Scottie Bordelon is a reporter for WholeHogSports.com. A graduate of the University of Arkansas, Bordelon previously covered high school sports for the Times Record in Fort Smith and the Northwest Arkansas Democrat-Gazette in Springdale. He is a member of the U.S. Basketball Writers Association and Football Writers Association of America, and was awarded 2022 Arkansas Sportswriter of the Year.
'He commands respect': Davis evolving into leader Arkansas needs
Arkansas guard Davonte Davis reacts to a play on Saturday, Jan. 21, 2023, during the second half of the Razorbacks’ 69-57 win over the Ole Miss Rebels at Bud Walton Arena in Fayetteville.
FAYETTEVILLE — Davonte "Devo" Davis had clearly seen enough.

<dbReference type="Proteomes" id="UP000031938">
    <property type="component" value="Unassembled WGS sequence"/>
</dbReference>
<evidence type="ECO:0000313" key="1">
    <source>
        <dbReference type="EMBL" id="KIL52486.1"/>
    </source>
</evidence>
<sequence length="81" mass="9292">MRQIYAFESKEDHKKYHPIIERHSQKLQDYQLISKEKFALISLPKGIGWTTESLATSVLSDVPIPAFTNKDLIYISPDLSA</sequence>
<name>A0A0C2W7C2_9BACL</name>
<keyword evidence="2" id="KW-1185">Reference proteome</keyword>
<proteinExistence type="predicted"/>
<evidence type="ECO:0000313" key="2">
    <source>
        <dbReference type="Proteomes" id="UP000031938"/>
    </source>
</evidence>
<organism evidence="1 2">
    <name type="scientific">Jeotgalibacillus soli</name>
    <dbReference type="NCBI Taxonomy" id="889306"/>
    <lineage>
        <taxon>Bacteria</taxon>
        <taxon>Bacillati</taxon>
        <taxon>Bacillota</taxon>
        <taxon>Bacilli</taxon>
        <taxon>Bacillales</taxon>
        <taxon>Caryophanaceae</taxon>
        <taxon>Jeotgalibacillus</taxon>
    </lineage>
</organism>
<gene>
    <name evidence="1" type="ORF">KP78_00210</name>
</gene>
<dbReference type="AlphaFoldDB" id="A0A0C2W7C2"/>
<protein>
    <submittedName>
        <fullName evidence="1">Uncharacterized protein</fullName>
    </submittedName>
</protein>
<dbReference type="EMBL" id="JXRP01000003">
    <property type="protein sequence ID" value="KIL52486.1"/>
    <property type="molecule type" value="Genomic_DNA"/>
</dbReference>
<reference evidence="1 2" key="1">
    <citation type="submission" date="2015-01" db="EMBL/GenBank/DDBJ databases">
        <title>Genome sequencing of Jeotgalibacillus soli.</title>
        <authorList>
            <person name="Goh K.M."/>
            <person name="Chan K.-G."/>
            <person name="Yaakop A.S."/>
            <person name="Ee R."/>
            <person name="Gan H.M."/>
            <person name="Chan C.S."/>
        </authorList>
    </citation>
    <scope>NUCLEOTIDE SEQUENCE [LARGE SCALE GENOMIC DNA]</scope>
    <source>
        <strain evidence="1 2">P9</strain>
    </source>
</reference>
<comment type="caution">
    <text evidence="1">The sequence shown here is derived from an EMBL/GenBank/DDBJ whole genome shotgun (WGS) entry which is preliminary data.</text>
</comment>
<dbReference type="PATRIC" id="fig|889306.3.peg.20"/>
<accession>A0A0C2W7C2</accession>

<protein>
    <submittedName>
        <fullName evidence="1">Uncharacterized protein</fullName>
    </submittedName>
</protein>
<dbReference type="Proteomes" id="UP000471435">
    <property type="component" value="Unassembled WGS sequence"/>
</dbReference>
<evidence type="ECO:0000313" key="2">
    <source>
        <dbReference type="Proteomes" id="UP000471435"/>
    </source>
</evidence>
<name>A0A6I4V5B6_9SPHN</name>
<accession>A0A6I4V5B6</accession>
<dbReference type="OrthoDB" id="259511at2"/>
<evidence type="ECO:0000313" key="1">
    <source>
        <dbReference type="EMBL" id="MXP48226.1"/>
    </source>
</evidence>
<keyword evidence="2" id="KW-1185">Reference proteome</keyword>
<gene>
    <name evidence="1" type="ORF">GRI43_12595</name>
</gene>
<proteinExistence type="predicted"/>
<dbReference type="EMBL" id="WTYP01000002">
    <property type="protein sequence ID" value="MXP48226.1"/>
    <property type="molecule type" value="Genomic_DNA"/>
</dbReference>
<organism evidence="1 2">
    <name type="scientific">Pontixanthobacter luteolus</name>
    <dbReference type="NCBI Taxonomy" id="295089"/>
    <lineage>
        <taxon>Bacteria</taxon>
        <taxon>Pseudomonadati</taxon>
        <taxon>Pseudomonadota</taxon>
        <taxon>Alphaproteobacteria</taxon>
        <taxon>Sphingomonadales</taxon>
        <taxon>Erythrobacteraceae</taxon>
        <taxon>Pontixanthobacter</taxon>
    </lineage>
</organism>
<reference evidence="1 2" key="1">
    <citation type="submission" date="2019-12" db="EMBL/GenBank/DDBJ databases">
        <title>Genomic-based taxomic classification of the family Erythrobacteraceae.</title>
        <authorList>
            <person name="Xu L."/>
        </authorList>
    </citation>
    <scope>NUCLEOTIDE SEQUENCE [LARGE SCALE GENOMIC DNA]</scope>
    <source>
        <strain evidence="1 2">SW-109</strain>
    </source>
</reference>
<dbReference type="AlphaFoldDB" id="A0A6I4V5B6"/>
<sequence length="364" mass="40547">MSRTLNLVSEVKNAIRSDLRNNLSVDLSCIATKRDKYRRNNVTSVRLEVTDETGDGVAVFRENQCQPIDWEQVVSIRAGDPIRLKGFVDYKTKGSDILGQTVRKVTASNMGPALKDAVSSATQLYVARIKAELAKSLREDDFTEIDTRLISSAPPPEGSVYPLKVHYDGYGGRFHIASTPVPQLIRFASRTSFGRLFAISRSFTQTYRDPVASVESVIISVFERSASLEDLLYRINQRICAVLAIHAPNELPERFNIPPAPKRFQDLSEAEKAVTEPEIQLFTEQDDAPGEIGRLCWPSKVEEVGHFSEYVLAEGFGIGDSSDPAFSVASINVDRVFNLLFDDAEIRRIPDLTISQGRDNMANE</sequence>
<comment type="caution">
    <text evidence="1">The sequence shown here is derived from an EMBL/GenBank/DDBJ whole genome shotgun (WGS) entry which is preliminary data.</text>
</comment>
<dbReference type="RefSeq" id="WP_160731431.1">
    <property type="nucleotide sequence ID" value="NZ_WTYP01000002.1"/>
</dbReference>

Moments after LSU guard Trae Hannibal’s feet hit the floor following a dunk in transition, Davis, in disgust, signaled for a timeout to the official along the baseline. Both teams then moved toward their respective benches, the once-lifeless Tigers with a bit more bounce in their step.
On the Arkansas side, there was some confusion as its lead dwindled to 46-35 and play came to a stop. The expression on Razorbacks coach Eric Musselman’s face indicated he was unsure what had just happened.
“Yeah, I called it,” explained Davis, a junior guard. “They were trying to get on an even longer run. I was like, ‘Nope, not doing it. Let’s call timeout, get ourselves together.’
“(Musselman) was lost at first. I was like, ‘I called it.’”
Arkansas’ fourth-year coach is generally against stoppages in play beyond when absolutely necessary. But he would likely agree that Davis’ timeout with 9:18 remaining Tuesday was beneficial for the Razorbacks and a show of leadership.
Davis’ performance down the stretch was, too. Out of the timeout, he scored or assisted on 4 of Arkansas’ next 5 scores and helped the Razorbacks balloon their lead to 21 with 4:42 to play.